In selecting a product and vendor, you need to make sure that the future is catered for. You are buying a future, not just for today. Your business will change, and the software needs to change with it. There are a number of issues to clarify:
Does the vendor offer bespoke modifications? This isn’t always easy, especially on cloud-based solutions. Here at Solarvista, we use separate environments for enterprise customers that allow us to add custom software without affecting other accounts. And because our system includes an embedded 'no-code' application builder, processes can be changed easily.
Are these services financially affordable? Ask for an example of a typical bespoke modification.
- The system “slows down” once it starts to be used heavily.
One of the key reasons for choosing a new system may be that you want a more responsive system than the current older one. The performance of software is hard to predict, especially on systems and networks used for other purposes too, such as in-house servers and networks. To mitigate this risk, the best solution is the cloud. With cloud computing, you have virtually limitless CPU, database and network power at your disposal. In our case, we use Microsoft’s Azure platform and if a client needs more power, we literally, flick a switch; a task that might take only a few seconds to complete.
- Your staff don’t embrace the tool and it doesn’t get used properly.
Let’s start by saying this isn’t a criticism. But it’s human nature (and proven dynamic) that products that are easy to use, get used the most. Field service management software falls into “complex ERP” and certainly some parts of all ERP software is complex. The users at greatest risk of this phenomenon are mobile users, such as field engineers & technicians. Keeping people engaged is a time-consuming task. This requires a regular process to review user problems and provide help and advice. Here at Solarvista, we help by offering unlimited training for all our cloud-based subscribers, but it really does need an internal push mechanism too.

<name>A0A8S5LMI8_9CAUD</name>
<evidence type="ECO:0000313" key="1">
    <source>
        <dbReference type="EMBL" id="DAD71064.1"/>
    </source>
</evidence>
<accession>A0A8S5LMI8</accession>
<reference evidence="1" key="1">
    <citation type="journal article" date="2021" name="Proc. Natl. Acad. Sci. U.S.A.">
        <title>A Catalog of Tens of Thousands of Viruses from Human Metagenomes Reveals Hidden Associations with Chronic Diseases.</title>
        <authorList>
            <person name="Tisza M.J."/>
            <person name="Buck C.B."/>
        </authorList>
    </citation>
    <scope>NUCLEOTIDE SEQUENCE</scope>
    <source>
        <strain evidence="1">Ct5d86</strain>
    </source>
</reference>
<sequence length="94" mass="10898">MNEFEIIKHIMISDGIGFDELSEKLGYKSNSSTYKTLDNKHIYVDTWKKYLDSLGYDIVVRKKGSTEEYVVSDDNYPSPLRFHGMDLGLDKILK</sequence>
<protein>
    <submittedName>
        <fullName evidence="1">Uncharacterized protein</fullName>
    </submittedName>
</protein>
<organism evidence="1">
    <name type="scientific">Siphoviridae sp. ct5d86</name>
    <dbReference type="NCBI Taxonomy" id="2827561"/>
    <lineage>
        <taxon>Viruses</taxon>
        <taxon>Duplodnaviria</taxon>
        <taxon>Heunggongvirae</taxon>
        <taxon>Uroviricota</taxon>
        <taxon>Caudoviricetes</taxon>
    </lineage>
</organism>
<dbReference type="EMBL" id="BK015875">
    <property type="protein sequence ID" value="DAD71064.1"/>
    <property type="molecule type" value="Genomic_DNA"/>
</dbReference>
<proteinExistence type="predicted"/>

- Information isn’t connected together so getting business intelligence is difficult.
Any ERP solution will generate vast quantities of data. Getting real insight from all this data is, again, a tricky task. We see so many systems procured where the business intelligence (“BI”) is assumed to be something done AFTER the system is implemented. We suggest these are done (or at least defined) at the START. This enables implementation to be carried out with the final outputs in mind. Having said that, new technologies, such as Microsoft’s Power BI, enable good results to be achieved with a self-service approach, but often the connectivity and data models still need to be provided up front.
- The time it takes to implement is longer than envisaged.
We’ve already mentioned several reasons why predicting the duration of an implementation can be difficult. But by avoiding many of these mistakes, the risk to timeline can be reduced or even eliminated. One good way we recommend making sure you meet timelines desired (and perhaps more importantly, budget!) is to use “Agile Project” styles for both procurement and implementation. Our experience with agile projects has proven remarkably successful. The concept behind agile projects is the same as agile software development i.e., you focus on what is most important at all times until you reach the desired time deadline. The benefit is that the most value is delivered for the least cost. Naturally, the duration has to be realistic, but there is no doubt that this method ensures maximum value at the same time as delivery of a working solution on-time.
- You start well, but as staff leave and new people join, the use of the system degrades, and it becomes less useful/relevant.
We often see this referred to as “death by a thousand cuts”. It’s more common than many think. And almost impossible to see happening unless you look closely. Slowly, over time, your people lose contact with the software, function by function, process by process. New staff member starts and they read an out-of-date process guide or get trained by another member of staff that equally, got by learning second hand from others. In fact, this is primarily solved by you the customer, but software vendors can make this process easier by ensuring training is affordable and easy to access. Here at Solarvista, we solved this problem by providing free training as part of our SaaS solutions… for ever (well, the duration of the subscription to be precise).